"The Red Dwarf of Rabenstein" by William Waldorf Astor (first published in The Pall Mall Magazine #26, June 1895; reprinted in Astor's collection Pharaoh's Daughter and Other Stories, 1900)
William Waldorf Astor, the 1st Viscount Astor. (1848-1919), was the only child of John Jacob Astor II; upon his father's death, Willie (as he was known) became the richest man in America. After prcticing law for a short time, Willie decided his true calling was politics and was elected to the New York State Assembly in 1878 and the New York State Senate in 1880 and 1881; he was aided in his career by chester Conklin, the powerful boss of the state's Republican machine. In 1881 he ran for the United States Congress but was defeated. A second run also ended in defeat. Disillusioned and upset at the political attacks on his character, Willie quit politics, but in 1882, President Chester A. Arthur appointed him Ambassador to Italy, a post he held for three years.
After his father's death, he began work on the Waldolf Hotel on the site of his previous home in New York City. His aunt, who lived in the mansion next to it, complained about the commercial building next door. Her son Jack convinced her to move, then used her site to build the Astoria Hotel. There was some family friction with his aunt declaring that she -- and not Willie's wife Mary -- was the Mrs. Astor in New York Society. Willie and his family moved to England, where he put down roots. Somewhat shy, he decided to avoid the public by fking his own death in 1893, having his servents report that he had died of pneumonia. The ruse was uncovered and he was mercilessly roasted in the British press. Among his business acquisitions were The Pall Mall Gazette (Estanlishing The Pall Mall Magazine a year later) and The Observer. He purchased the Hever Castle Estate in 1903, where Anne Bolyn had lived as a child, and gave his previous estate, Cliveden, to his eldest son Waldolf and his new bride. (Waldorf's wife, Nancy, went on to become the first seated female Member of Parliament).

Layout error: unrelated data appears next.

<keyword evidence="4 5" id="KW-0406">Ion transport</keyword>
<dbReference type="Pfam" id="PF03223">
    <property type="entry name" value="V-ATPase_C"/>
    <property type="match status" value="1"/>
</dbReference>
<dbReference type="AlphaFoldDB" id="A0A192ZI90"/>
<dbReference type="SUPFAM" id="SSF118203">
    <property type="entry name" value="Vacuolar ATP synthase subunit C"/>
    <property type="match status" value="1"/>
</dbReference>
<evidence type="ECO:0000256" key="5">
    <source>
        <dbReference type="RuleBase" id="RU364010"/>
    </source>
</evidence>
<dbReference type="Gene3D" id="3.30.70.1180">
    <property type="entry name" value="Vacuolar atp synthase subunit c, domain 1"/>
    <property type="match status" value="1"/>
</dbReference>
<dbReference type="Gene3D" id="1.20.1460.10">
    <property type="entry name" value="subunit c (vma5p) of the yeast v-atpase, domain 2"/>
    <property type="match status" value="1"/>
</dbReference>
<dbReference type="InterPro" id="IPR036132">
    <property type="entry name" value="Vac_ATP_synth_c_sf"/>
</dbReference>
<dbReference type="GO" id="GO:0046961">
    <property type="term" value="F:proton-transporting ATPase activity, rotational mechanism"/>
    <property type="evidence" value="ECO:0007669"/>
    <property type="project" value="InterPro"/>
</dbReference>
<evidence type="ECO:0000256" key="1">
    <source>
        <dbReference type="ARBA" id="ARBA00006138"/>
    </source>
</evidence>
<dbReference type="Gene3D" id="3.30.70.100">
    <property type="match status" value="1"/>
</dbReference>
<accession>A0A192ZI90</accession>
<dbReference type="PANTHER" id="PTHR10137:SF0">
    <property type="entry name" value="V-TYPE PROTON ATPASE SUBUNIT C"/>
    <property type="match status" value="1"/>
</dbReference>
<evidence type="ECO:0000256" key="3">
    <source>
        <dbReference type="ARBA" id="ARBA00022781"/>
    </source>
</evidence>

Willie had become an British citizen in 1899 and was a heavy charitable donor. For his charitable work, he became the Baron Astoer of Hever Castle in 1916. A year later he was elevated to Viscount, a move that caused some controversy with many saying that the rich American had bought his way into the english aristocracy.
He died at age 71 of a heart attack while in his lavatory.
In addition to his philanthrpoic and busness interests, Willie wrote and published two historical romance novels and one collection of twelve short stories. In all, Willie published at least twenty-six stories and six articles in his career -- all but one appearing in his own magazine, The Pall Mall Magazine.
(William Astor should not be confused with his relative John Jacob Astor IV, who wrote the science fiction novel A Journey on Other Worlds: A Romance of the Future, 1894; this Astor died on the Titanic in 1912.)
"The Red Dwarf of Rabenstein" opens with the title character arriving at the partially restored ruins of Rabenstein Castle. He had just been named the warder of the castle by the owner, the hochwohlgeboren Herr von Flulen, a remote descendent of the Rabensteins. In addition to his dwarfism, the young man's body was misshapened and his face bore the marks of a life that made him a pariah. To add to his unfortunate circumstaances, his name was Wolfgang Judassohn, a sinister name that drew many taunts in childhood. He had an isolated and bitter childhood, born into poverty, mistreated by his father, and scorned by the young girls he admired. Wolfgang's only solace came from books, especially older romances and poetry; Guenivere, Elaine, and Morgan Le Fay stoked his heart, while Launcelot, Gawain, and Merlin formed his view of heroes.